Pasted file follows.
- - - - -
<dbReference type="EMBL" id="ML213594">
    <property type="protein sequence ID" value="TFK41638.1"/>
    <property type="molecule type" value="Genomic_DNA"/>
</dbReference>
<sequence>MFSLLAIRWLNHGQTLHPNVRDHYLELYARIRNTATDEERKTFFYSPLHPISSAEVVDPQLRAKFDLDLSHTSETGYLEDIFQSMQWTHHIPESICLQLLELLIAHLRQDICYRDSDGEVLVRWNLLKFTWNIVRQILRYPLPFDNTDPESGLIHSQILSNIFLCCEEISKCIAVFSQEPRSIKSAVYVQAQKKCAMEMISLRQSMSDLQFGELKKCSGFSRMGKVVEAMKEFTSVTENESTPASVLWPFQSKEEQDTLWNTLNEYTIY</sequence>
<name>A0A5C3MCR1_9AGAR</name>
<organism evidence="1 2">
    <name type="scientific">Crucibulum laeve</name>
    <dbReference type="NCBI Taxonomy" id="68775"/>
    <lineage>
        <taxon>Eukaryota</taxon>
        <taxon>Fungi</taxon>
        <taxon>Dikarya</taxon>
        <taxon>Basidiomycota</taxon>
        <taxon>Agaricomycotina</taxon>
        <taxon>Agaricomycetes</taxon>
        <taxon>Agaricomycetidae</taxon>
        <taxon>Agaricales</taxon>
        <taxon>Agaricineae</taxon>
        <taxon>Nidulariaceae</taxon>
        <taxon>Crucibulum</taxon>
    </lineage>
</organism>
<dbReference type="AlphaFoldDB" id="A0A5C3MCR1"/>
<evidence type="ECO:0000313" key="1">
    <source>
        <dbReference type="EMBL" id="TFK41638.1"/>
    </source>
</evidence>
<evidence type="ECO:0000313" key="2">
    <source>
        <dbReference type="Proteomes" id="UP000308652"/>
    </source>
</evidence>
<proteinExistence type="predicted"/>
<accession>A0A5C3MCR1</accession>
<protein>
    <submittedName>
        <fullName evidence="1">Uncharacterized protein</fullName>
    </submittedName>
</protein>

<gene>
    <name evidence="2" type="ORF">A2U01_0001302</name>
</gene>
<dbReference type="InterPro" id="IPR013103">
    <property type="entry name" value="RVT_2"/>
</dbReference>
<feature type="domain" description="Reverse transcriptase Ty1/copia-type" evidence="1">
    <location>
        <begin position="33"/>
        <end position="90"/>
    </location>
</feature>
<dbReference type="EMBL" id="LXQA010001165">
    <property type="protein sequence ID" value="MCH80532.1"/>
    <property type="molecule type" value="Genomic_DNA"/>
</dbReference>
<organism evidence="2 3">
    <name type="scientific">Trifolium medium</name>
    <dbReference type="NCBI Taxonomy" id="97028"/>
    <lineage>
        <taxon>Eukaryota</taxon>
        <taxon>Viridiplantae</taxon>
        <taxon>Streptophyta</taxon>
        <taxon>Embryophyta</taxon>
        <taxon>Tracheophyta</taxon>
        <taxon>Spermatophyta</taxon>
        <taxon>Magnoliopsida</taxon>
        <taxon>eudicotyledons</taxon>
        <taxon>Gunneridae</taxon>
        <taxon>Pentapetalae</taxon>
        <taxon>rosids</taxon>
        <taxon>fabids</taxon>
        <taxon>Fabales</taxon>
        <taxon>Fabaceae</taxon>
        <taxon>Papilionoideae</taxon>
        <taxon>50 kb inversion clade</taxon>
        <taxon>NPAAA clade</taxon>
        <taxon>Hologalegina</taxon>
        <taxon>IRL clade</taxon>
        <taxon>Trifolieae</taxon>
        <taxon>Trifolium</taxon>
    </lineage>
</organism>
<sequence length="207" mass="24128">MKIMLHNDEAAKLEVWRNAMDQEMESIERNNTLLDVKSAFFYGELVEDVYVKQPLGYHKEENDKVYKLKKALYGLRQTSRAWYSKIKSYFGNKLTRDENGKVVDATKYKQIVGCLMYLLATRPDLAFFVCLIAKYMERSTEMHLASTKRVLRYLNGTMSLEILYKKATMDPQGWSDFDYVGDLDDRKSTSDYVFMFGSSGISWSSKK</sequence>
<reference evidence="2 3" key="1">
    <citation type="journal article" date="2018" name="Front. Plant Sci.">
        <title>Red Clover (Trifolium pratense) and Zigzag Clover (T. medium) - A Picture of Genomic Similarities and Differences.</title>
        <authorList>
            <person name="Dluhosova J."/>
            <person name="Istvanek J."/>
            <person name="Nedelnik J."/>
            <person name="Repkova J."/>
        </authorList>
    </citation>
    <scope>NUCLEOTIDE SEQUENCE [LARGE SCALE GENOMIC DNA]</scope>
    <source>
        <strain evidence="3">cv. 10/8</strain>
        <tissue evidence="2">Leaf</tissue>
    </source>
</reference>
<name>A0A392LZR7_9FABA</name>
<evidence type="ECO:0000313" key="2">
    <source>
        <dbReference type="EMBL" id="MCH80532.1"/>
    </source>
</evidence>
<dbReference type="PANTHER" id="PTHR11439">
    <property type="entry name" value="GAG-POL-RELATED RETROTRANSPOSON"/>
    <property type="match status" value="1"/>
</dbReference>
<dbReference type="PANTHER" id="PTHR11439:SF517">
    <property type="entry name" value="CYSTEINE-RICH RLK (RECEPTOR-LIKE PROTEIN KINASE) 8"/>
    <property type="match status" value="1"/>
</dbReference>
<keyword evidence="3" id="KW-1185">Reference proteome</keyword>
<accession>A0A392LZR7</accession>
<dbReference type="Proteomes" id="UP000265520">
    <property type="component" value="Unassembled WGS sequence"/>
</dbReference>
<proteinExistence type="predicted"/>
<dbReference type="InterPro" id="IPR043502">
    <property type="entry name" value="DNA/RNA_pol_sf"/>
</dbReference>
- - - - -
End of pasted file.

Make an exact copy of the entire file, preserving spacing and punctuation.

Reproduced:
<dbReference type="EMBL" id="ML213594">
    <property type="protein sequence ID" value="TFK41638.1"/>
    <property type="molecule type" value="Genomic_DNA"/>
</dbReference>
<sequence>MFSLLAIRWLNHGQTLHPNVRDHYLELYARIRNTATDEERKTFFYSPLHPISSAEVVDPQLRAKFDLDLSHTSETGYLEDIFQSMQWTHHIPESICLQLLELLIAHLRQDICYRDSDGEVLVRWNLLKFTWNIVRQILRYPLPFDNTDPESGLIHSQILSNIFLCCEEISKCIAVFSQEPRSIKSAVYVQAQKKCAMEMISLRQSMSDLQFGELKKCSGFSRMGKVVEAMKEFTSVTENESTPASVLWPFQSKEEQDTLWNTLNEYTIY</sequence>
<name>A0A5C3MCR1_9AGAR</name>
<organism evidence="1 2">
    <name type="scientific">Crucibulum laeve</name>
    <dbReference type="NCBI Taxonomy" id="68775"/>
    <lineage>
        <taxon>Eukaryota</taxon>
        <taxon>Fungi</taxon>
        <taxon>Dikarya</taxon>
        <taxon>Basidiomycota</taxon>
        <taxon>Agaricomycotina</taxon>
        <taxon>Agaricomycetes</taxon>
        <taxon>Agaricomycetidae</taxon>
        <taxon>Agaricales</taxon>
        <taxon>Agaricineae</taxon>
        <taxon>Nidulariaceae</taxon>
        <taxon>Crucibulum</taxon>
    </lineage>
</organism>
<dbReference type="AlphaFoldDB" id="A0A5C3MCR1"/>
<evidence type="ECO:0000313" key="1">
    <source>
        <dbReference type="EMBL" id="TFK41638.1"/>
    </source>
</evidence>
<evidence type="ECO:0000313" key="2">
    <source>
        <dbReference type="Proteomes" id="UP000308652"/>
    </source>
</evidence>
<proteinExistence type="predicted"/>
<accession>A0A5C3MCR1</accession>
<protein>
    <submittedName>
        <fullName evidence="1">Uncharacterized protein</fullName>
    </submittedName>
</protein>

<gene>
    <name evidence="2" type="ORF">A2U01_0001302</name>
</gene>
<dbReference type="InterPro" id="IPR013103">
    <property type="entry name" value="RVT_2"/>
</dbReference>
<feature type="domain" description="Reverse transcriptase Ty1/copia-type" evidence="1">
    <location>
        <begin position="33"/>
        <end position="90"/>
    </location>
</feature>
<dbReference type="EMBL" id="LXQA010001165">
    <property type="protein sequence ID" value="MCH80532.1"/>
    <property type="molecule type" value="Genomic_DNA"/>
</dbReference>
<organism evidence="2 3">
    <name type="scientific">Trifolium medium</name>
    <dbReference type="NCBI Taxonomy" id="97028"/>
    <lineage>
        <taxon>Eukaryota</taxon>
        <taxon>Viridiplantae</taxon>
        <taxon>Streptophyta</taxon>
        <taxon>Embryophyta</taxon>
        <taxon>Tracheophyta</taxon>
        <taxon>Spermatophyta</taxon>
        <taxon>Magnoliopsida</taxon>
        <taxon>eudicotyledons</taxon>
        <taxon>Gunneridae</taxon>
        <taxon>Pentapetalae</taxon>
        <taxon>rosids</taxon>
        <taxon>fabids</taxon>
        <taxon>Fabales</taxon>
        <taxon>Fabaceae</taxon>
        <taxon>Papilionoideae</taxon>
        <taxon>50 kb inversion clade</taxon>
        <taxon>NPAAA clade</taxon>
        <taxon>Hologalegina</taxon>
        <taxon>IRL clade</taxon>
        <taxon>Trifolieae</taxon>
        <taxon>Trifolium</taxon>
    </lineage>
</organism>
<sequence length="207" mass="24128">MKIMLHNDEAAKLEVWRNAMDQEMESIERNNTLLDVKSAFFYGELVEDVYVKQPLGYHKEENDKVYKLKKALYGLRQTSRAWYSKIKSYFGNKLTRDENGKVVDATKYKQIVGCLMYLLATRPDLAFFVCLIAKYMERSTEMHLASTKRVLRYLNGTMSLEILYKKATMDPQGWSDFDYVGDLDDRKSTSDYVFMFGSSGISWSSKK</sequence>
<reference evidence="2 3" key="1">
    <citation type="journal article" date="2018" name="Front. Plant Sci.">
        <title>Red Clover (Trifolium pratense) and Zigzag Clover (T. medium) - A Picture of Genomic Similarities and Differences.</title>
        <authorList>
            <person name="Dluhosova J."/>
            <person name="Istvanek J."/>
            <person name="Nedelnik J."/>
            <person name="Repkova J."/>
        </authorList>
    </citation>
    <scope>NUCLEOTIDE SEQUENCE [LARGE SCALE GENOMIC DNA]</scope>
    <source>
        <strain evidence="3">cv. 10/8</strain>
        <tissue evidence="2">Leaf</tissue>
    </source>
</reference>
<name>A0A392LZR7_9FABA</name>
<evidence type="ECO:0000313" key="2">
    <source>
        <dbReference type="EMBL" id="MCH80532.1"/>
    </source>
</evidence>
<dbReference type="PANTHER" id="PTHR11439">
    <property type="entry name" value="GAG-POL-RELATED RETROTRANSPOSON"/>
    <property type="match status" value="1"/>
</dbReference>
<dbReference type="PANTHER" id="PTHR11439:SF517">
    <property type="entry name" value="CYSTEINE-RICH RLK (RECEPTOR-LIKE PROTEIN KINASE) 8"/>
    <property type="match status" value="1"/>
</dbReference>
<keyword evidence="3" id="KW-1185">Reference proteome</keyword>
<accession>A0A392LZR7</accession>
<dbReference type="Proteomes" id="UP000265520">
    <property type="component" value="Unassembled WGS sequence"/>
</dbReference>
<proteinExistence type="predicted"/>
<dbReference type="InterPro" id="IPR043502">
    <property type="entry name" value="DNA/RNA_pol_sf"/>
</dbReference>